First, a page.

Definitions

from The Century Dictionary.

  • noun A pitcher for holding iced water, often made of metal, with double or non-conducting walls.

Etymologies

Sorry, no etymologies found.

Examples

  • “The piece about the Mississippi is capital,” he notified Clemens, “—it almost made the water in our ice-pitcher muddy as it read it…I want the sketches, if you can make them, every month.”

    Mark Twain

  • “The piece about the Mississippi is capital,” he notified Clemens, “—it almost made the water in our ice-pitcher muddy as it read it…I want the sketches, if you can make them, every month.”

    Mark Twain

  • It almost made the water in our ice-pitcher muddy as I read it.

    Mark Twain: A Biography

  • Presently our patient begins to suffer an intolerable thirst, and runs to the ice-pitcher to quench it.

    The Opium Habit

  • She left him walking up and down the veranda, while she ran for the ice-pitcher and a goblet, and when she came back he was still walking up and down, shouting the story he had told her to her father and mother, who had come out more sketchily dressed than they commonly were by day.

    Different Girls

  • A gentleman, given somewhat to investigation, made the statement to us, while in St. Paul, that he had carefully watched the ice-pitcher on his table during the summers, and that it was rare that any moisture accumulated upon the outside of the same, as is commonly the case elsewhere.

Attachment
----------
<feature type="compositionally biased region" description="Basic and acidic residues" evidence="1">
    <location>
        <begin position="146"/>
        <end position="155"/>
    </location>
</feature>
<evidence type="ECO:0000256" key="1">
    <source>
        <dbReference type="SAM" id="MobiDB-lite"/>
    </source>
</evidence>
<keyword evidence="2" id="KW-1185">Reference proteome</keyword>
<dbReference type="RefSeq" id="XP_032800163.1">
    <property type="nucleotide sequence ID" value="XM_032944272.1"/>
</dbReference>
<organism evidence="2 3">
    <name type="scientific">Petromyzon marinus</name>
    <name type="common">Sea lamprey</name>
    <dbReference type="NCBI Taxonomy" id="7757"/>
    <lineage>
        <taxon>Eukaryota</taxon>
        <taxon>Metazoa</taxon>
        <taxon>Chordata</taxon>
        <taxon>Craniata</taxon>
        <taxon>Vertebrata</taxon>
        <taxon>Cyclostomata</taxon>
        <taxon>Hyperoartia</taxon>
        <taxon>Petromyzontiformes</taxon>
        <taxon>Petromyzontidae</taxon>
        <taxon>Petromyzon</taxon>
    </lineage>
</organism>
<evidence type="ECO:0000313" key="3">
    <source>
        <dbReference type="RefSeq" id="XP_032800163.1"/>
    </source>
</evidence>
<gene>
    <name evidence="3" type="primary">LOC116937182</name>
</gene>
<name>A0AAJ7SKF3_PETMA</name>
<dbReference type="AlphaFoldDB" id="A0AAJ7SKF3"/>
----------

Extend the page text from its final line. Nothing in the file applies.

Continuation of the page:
Minnesota; Its Character and Climate Likewise Sketches of Other Resorts Favorable to Invalids; Together With Copious Notes on Health; Also Hints to Tourists and Emigrants.

  • She set down the ice-pitcher on the veranda floor, and ran up-stairs and got the letter she had written him.

    Different Girls

  • Apples taken from trees in a cool day remain at the temperature of the air until a change to a higher temperature occurs, and then condensation of moisture from the warmer air circulating around the fruit occurs, just as moisture gathers upon the outside of an ice-pitcher in summer.

    Prairie Farmer, Vol. 56: No. 3, January 19, 1884. A Weekly Journal for the Farm, Orchard and Fireside

  • Disreppitableness oozed out through him like sweat through an ice-pitcher, an 'since then he's been known as Slapjack Simms, an' has kept his head shingled smooth as a gun bar'l.

    The Spoilers

  • Resolutions began to come from Women’s Christian Temperance Union branches East and West until Secretary Loeb published the facts, which were these: that no sideboard had ever been presented to Mrs. Hayes, but an ice-pitcher with stand, long since placed in a Cincinnati museum, where it now is.

    XII. The Despair Of Politicians

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